For so many AMN and ALD patients, their disease symptoms are directly impacted when illness strikes. Adrenal insufficiencies like Addison’s Disease and Hypothyroidism often accompany AMN/ALD diagnoses, which compounds their condition and impacts their ability to fight off infections, regulate their body temperatures, and maintain consciousness (in Mark’s case.)
As a former caregiver and wife to a man with AMN, I learned all kinds of fun-to-say scientific terms, conditions, and diagnoses and how those all impacted AMN/ALD. Sometimes it was very interesting and fun reading material, but at the same time, do I really need such a robust understanding of the urethra?! 😐 I mean, I don’t intend to moonlight as a Urologist…but anyway.
I observed enough of Mark’s illnesses to recognize – and predict – when things were about to go awry. His temperature would be normal, but his skin would be slightly reddened and he’d be mildly hypotensive. (I can take blood pressure now…that’s a plus.) The spasticity in his legs would increase while flexibility decreased…etc. But the confusion…that was always the key, especially if his temperature was normal.
March 5, 2019…Visiting with Mark today! He feels good (he’s at a rehab hospital to regain some strength back.) There is no timeline on his return home (or if he’ll be able to anytime soon.) We were trying to play the Connect 4 game, which was difficult for him to play. So we were tried other things, and he was really struggling. He has no fever, doesn’t appear to be tired, but his cognitive impairments are increasing. I’m not sure if he can even see anything much less commit/process a task. Again, this is what Cerebral #Adrenomyeloneuropathy looks like. It is our new normal, and boy is it rough. I wouldn’t wish cognitive impairments on anyone. For now, he remembers us, but I dread what it will look like in the coming months.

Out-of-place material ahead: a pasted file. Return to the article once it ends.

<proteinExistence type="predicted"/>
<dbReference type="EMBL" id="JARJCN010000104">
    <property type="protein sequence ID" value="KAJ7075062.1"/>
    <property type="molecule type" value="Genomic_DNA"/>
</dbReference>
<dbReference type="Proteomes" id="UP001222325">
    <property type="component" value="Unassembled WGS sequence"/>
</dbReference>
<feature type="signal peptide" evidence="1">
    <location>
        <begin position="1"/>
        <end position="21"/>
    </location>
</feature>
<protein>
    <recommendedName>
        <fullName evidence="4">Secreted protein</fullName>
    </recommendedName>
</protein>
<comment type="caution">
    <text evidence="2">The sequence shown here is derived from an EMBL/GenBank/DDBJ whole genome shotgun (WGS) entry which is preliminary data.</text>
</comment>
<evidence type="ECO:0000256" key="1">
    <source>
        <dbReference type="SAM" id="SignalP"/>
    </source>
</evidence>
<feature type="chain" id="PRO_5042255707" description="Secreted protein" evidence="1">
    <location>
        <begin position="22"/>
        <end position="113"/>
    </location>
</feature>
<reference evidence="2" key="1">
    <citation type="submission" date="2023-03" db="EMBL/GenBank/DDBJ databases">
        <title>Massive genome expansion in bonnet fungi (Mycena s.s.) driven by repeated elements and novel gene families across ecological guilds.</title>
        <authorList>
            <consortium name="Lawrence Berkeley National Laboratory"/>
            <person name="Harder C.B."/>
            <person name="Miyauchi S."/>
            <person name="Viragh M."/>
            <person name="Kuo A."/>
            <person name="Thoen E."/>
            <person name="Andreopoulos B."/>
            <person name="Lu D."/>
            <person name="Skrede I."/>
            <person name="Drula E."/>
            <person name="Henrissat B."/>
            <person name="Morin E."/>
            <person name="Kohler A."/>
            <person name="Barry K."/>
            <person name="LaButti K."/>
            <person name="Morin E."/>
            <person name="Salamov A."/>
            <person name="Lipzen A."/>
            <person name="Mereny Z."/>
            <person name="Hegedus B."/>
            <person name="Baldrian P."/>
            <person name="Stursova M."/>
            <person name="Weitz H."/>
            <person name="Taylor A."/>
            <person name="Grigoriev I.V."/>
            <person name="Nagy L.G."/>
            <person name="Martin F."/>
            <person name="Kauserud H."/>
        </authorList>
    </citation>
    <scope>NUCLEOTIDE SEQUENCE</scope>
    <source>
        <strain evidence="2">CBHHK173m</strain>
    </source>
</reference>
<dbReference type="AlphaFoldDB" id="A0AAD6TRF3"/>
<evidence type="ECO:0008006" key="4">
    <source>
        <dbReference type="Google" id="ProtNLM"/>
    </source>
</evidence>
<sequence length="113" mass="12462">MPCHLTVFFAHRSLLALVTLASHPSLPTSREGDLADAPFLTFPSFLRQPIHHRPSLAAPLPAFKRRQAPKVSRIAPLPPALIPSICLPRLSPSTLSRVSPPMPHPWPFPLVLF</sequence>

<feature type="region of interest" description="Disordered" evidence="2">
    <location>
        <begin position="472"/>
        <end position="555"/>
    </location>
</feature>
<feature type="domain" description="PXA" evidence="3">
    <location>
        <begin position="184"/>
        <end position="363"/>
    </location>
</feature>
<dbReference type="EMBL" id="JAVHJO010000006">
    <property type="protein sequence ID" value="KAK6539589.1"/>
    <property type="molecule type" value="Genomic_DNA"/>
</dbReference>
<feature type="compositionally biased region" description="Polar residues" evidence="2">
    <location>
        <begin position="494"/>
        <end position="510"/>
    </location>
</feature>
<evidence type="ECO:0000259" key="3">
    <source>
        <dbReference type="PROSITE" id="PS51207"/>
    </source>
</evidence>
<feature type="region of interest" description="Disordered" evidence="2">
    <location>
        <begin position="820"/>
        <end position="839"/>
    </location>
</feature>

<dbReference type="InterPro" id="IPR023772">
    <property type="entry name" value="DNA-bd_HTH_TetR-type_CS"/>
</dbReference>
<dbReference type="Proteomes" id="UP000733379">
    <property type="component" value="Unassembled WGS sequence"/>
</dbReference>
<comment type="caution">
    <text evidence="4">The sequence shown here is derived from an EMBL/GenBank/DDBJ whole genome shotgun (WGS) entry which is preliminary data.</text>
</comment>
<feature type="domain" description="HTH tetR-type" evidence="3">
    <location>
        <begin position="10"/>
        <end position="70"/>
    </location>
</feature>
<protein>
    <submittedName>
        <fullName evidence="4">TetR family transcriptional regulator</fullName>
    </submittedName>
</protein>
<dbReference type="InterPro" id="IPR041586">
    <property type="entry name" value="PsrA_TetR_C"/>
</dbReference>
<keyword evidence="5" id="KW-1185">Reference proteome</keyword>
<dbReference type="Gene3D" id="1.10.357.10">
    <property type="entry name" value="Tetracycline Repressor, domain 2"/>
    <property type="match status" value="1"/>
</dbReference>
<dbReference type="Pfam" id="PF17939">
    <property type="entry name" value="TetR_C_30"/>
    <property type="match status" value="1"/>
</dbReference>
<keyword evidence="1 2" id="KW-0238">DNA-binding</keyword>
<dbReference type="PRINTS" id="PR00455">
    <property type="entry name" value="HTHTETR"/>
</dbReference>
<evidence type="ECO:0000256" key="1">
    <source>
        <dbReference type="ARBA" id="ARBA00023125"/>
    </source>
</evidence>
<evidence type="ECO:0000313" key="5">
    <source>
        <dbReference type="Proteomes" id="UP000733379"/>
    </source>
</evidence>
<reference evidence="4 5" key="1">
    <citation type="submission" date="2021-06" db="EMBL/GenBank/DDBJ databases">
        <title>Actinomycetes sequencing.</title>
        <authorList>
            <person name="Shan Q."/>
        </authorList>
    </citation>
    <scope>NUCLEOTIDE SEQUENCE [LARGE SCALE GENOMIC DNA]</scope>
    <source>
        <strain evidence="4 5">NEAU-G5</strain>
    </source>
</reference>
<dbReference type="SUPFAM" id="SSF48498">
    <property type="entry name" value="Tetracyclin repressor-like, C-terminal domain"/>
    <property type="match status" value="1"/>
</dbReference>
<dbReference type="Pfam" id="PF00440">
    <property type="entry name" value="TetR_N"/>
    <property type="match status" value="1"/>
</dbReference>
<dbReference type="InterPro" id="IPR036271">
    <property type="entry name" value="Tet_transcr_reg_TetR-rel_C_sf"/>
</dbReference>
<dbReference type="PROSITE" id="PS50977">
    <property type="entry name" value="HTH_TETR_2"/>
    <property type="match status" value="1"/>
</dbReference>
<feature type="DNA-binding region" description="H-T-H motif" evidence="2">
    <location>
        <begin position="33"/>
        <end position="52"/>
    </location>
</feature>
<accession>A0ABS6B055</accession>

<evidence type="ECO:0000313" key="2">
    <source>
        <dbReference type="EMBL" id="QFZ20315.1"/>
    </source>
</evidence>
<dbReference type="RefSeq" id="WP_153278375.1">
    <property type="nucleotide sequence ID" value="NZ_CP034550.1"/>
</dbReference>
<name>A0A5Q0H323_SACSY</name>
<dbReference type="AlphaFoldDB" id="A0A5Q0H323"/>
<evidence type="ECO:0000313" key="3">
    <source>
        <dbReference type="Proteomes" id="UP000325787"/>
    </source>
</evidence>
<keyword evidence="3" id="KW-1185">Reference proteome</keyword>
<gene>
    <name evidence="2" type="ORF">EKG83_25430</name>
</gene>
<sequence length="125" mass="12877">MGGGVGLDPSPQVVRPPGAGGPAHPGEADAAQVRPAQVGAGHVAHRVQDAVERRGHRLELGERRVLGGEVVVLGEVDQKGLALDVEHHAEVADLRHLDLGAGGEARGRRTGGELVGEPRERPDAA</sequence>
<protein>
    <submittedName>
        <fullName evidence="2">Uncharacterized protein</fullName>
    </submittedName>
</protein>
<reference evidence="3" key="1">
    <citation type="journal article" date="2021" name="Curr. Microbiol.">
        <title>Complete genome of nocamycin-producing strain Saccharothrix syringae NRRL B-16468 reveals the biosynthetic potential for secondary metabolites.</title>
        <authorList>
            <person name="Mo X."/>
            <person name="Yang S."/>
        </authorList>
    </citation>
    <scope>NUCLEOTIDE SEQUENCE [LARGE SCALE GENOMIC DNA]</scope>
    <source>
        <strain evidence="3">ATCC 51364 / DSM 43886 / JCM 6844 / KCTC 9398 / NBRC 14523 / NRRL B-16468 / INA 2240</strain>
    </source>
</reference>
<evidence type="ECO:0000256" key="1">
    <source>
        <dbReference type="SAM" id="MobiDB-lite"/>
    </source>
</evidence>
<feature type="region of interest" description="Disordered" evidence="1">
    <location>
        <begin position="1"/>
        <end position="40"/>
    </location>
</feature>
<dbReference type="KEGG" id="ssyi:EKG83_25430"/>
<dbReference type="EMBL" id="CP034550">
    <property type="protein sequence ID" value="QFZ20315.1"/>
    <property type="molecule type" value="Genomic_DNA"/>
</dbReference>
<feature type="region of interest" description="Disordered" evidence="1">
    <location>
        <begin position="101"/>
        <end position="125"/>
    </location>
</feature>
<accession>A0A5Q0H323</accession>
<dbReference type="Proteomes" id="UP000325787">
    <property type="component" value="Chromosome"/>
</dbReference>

Nine times in Mark’s last year of life, he had Urosepsis, which is caused by unresolved/worsening Urinary Tract Infections. One of the worst AMN/ALD symptoms is urinary complications. We would encourage drinking water all day to help Mark stay hydrated and not give bacteria time to colonize, but there’s only so much water one can stand. And also…sometimes you just need a rum and coke!
When Mark had infections, they would spread quickly and quietly (usually within hours.) Additionally, we were never “sure” if he had an ongoing infection because Addison’s Disease and Hypothyroidism symptoms sometimes mirror warning signs of growing danger – and well, that doesn’t help.
With each infection, more memory loss and cognitive disfunction would emerge, presenting us with new mobility challenges and maneuverability performing small tasks like brushing teeth and holding meal utensils. These occurrences landed Mark in a rehabilitation setting after hospitalizations for several weeks at a time. Talk about boredom for everyone involved. And for Mark, even more frustration he couldn’t express because his brain wouldn’t let him.
In the quote above (taken from Facebook) you’ll note we tried to play Connect Four, but were unsuccessful. So we asked him to do different things to keep his mind and hands busy. Sometimes that worked, but several rounds of infections in the months prior taught us a piece of his brain would never recover, and we’d need to make adjustments or accommodations to account for that. This was the easy part for us, as you can almost always improve processes to complete tasks. For him, though, I am sure he struggled more with his declining independence.
To those who are providing care to Cerebral AMN/ALD patients, I know you embody patience, but even more will be necessary if you’re seeing disease progression. I found changing up tactics and approaches to complete tasks eased my personal frustrations with this relentless disease. New ways and tools to put on shirts, bathroom routines, eating, etc.
Actually, being willing to shift up routines really, REALLY helped. Especially as the disease progresses, because there will always be new baselines. I used to be a very deadline-driven person. Far too reactive, actually. And that’s not a trait you want to employ when caregiving, because emotions can run high! I know not everyone has the ability to shift routines, and adjusting is hard, but if you’re open to the realization that things will (and must) change, you’ll find it easier to prepare for and make those changes when the time comes.
And you will do it together. For now, I see you friends.
Have an experience you’d like to share? Leave a comment below. 🙂